Compression Levels and Indications

  • Tired, achy legs
  • Occupational or evening edema
  • Leg discomfort from long hours of standing or sitting
  • Prophylaxis for legs predisposed to risk
  • Prophylaxis of DVT during travel
  • Heavy, fatigued, aching legs
  • Mild edema in lower extremities
  • Mild varicosities with minimal edema
  • Mild varicosities during pregnancy
  • Minimal edema upper extremities
  • Post-procedure of small veins
  • Prevention or management of DVT
  • Moderate varicosities with mild to moderate edema (also during pregnancy)
  • Post-precedure of larger veins to maintain treatment success
  • CEAP C3 (edema), C4 (skin changes without ulceration), C5 (skin changes with healed ulceration), C6* (skin changes with active ulcerations)
  • Prevention, management and treatment of DVT or Post-Thrombotic Syndrome
  • Superficial phlebitis
  • Mild lymphedema after decongestant therapy to maintain reduction
  • Orthostatic / postural hypotension
  • Post-fracture, post-traumatic edema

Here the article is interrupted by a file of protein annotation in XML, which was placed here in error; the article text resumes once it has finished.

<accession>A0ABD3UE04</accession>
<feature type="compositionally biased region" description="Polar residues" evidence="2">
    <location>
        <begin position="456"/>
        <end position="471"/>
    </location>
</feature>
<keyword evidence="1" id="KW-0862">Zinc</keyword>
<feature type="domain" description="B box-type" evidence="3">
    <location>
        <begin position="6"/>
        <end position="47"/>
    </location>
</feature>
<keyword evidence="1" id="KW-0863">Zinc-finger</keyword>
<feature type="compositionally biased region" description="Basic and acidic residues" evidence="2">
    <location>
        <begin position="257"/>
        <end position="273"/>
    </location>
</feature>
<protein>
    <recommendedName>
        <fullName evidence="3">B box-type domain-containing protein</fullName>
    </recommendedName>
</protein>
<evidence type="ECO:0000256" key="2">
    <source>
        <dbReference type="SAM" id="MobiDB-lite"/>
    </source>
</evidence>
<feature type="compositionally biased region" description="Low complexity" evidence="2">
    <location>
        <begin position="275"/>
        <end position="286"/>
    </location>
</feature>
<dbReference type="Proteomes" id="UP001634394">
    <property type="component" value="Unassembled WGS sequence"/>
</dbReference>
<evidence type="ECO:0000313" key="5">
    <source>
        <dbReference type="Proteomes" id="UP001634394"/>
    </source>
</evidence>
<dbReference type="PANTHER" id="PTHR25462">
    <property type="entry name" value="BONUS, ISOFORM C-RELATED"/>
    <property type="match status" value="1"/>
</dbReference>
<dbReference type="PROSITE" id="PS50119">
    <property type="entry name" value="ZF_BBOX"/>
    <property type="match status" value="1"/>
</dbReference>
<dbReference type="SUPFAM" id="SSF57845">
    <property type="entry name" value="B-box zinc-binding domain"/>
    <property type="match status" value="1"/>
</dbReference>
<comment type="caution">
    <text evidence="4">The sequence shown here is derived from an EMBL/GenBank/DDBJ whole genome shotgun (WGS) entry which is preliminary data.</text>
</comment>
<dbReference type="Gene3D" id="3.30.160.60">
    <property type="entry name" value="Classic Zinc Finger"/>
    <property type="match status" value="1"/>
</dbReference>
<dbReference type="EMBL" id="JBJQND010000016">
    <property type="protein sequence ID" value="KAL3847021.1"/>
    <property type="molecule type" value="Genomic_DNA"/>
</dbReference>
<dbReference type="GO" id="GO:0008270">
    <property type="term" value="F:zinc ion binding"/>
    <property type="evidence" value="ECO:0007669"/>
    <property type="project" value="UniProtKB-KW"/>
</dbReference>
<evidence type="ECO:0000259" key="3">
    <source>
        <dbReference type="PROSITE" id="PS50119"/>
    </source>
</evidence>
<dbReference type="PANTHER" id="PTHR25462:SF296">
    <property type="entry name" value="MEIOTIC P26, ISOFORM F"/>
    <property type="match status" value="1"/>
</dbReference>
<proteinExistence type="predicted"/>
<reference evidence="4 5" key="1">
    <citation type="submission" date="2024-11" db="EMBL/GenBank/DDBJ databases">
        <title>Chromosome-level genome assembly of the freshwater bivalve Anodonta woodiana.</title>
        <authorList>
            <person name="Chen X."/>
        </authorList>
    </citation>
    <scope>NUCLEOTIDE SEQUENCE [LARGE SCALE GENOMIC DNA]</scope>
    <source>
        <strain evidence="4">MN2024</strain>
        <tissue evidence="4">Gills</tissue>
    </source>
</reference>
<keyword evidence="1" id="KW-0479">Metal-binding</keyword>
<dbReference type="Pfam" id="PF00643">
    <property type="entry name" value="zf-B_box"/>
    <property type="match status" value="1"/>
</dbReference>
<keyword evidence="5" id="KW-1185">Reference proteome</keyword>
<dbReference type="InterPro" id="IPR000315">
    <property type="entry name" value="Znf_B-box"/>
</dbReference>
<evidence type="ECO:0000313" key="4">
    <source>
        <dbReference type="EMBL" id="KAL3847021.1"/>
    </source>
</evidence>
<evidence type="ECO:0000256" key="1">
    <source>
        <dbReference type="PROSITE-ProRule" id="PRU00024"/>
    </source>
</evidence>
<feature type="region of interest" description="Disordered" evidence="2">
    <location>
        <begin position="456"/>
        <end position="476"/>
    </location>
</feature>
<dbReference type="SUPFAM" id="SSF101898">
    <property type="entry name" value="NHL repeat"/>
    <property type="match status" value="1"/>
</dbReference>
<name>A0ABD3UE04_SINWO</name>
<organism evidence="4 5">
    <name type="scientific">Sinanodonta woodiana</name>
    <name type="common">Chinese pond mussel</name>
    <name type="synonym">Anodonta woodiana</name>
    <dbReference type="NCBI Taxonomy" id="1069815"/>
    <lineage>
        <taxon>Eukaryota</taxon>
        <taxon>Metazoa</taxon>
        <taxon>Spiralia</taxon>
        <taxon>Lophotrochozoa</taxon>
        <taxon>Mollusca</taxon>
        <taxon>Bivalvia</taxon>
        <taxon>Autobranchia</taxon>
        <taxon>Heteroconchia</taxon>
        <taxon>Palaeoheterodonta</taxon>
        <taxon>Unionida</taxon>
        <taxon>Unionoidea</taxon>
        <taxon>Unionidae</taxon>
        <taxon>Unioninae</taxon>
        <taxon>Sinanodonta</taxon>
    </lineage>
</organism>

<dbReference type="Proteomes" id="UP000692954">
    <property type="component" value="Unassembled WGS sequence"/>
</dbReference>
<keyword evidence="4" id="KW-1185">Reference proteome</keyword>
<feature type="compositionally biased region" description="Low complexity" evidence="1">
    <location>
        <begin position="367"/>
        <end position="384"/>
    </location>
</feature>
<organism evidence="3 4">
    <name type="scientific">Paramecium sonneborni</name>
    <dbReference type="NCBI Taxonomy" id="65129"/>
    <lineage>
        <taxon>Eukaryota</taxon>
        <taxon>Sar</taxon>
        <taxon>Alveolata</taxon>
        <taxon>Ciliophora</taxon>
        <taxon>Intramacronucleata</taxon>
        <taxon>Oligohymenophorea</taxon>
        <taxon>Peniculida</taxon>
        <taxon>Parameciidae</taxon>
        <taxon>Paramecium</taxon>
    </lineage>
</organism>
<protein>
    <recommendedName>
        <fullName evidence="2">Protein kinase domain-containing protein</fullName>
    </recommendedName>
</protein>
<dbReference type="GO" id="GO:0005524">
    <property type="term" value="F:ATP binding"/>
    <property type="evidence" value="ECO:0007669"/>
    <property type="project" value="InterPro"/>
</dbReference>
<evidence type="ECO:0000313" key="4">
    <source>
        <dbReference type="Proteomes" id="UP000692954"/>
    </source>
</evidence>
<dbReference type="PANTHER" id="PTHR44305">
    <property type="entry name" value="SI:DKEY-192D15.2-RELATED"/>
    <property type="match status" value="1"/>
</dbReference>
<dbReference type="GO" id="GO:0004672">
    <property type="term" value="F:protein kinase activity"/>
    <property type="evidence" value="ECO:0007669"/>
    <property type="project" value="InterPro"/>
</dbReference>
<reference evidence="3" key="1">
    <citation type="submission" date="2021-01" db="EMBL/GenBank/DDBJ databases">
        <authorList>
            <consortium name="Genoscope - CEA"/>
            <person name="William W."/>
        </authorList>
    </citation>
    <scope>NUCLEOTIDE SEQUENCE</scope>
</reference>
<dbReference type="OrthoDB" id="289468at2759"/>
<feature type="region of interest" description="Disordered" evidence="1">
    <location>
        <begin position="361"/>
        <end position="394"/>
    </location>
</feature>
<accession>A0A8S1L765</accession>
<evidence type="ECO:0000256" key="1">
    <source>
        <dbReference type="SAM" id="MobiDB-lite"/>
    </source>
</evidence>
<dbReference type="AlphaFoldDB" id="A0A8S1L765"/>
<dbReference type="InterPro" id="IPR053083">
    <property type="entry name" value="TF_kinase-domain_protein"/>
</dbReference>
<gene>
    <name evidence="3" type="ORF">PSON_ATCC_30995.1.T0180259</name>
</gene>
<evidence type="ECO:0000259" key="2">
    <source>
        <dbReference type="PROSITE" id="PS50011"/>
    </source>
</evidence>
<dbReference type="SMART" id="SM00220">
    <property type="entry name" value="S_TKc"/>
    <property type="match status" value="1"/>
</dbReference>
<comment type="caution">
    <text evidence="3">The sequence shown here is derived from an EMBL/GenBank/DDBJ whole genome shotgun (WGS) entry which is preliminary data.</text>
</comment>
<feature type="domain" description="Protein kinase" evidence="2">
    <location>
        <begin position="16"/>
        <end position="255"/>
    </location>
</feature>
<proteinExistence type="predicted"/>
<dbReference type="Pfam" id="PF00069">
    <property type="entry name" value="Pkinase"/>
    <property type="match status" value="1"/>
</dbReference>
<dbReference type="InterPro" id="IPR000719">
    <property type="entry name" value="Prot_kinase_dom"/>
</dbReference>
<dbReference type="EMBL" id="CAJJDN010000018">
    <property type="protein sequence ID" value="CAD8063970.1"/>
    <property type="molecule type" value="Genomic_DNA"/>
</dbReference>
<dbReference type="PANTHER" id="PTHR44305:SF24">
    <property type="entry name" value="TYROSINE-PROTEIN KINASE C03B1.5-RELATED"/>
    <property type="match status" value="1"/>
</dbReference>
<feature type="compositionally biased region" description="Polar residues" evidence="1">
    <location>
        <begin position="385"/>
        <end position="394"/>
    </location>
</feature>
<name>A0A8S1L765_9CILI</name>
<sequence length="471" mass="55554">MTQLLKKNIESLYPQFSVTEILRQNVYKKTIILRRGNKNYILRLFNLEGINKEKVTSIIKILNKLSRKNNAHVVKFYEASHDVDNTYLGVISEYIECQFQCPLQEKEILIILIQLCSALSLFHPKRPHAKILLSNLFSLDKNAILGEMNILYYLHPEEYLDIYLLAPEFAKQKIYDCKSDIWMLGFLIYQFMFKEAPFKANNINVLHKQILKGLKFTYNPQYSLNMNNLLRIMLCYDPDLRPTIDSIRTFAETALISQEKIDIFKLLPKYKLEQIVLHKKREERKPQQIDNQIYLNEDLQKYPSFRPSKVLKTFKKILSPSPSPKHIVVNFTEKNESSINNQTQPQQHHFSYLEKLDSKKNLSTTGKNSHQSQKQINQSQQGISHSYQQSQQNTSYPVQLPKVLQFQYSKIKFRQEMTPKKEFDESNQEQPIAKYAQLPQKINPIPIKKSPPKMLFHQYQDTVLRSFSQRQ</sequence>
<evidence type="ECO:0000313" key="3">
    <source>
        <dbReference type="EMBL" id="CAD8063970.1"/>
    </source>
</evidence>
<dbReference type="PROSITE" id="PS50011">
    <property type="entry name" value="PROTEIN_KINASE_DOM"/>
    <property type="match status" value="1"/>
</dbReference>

• Severe varicosities
  • Severe edema
  • Lymphedema after decongestant therapy for reduction maintenance
  • CEAP C4, C5, C6* (see above description)
  • Recurrent venous ulceration
  • Severe post-traumatic and post-fracture edema
  • Severe Post-Thrombotic Syndrome
  • Severe lymphedema after decongestant therapy for reduction maintenance
  • Severe Post-Thrombotic Syndrome
  • Arterial insufficiency, intermittent claudication, ischemia
  • Uncontrolled congestive heart failure
  • Acute dermatitis, weeping dermatosis, cutaneous sepsis
  • Signs of infection
  • Skin sensitivities or allergies
  • Neuropathy
  • Diabetes
  • Confinement to bed or non-ambulatory use unless otherwise prescribed by the physician

Here are signs you need to look out for and which compression amount is appropriate for these conditions.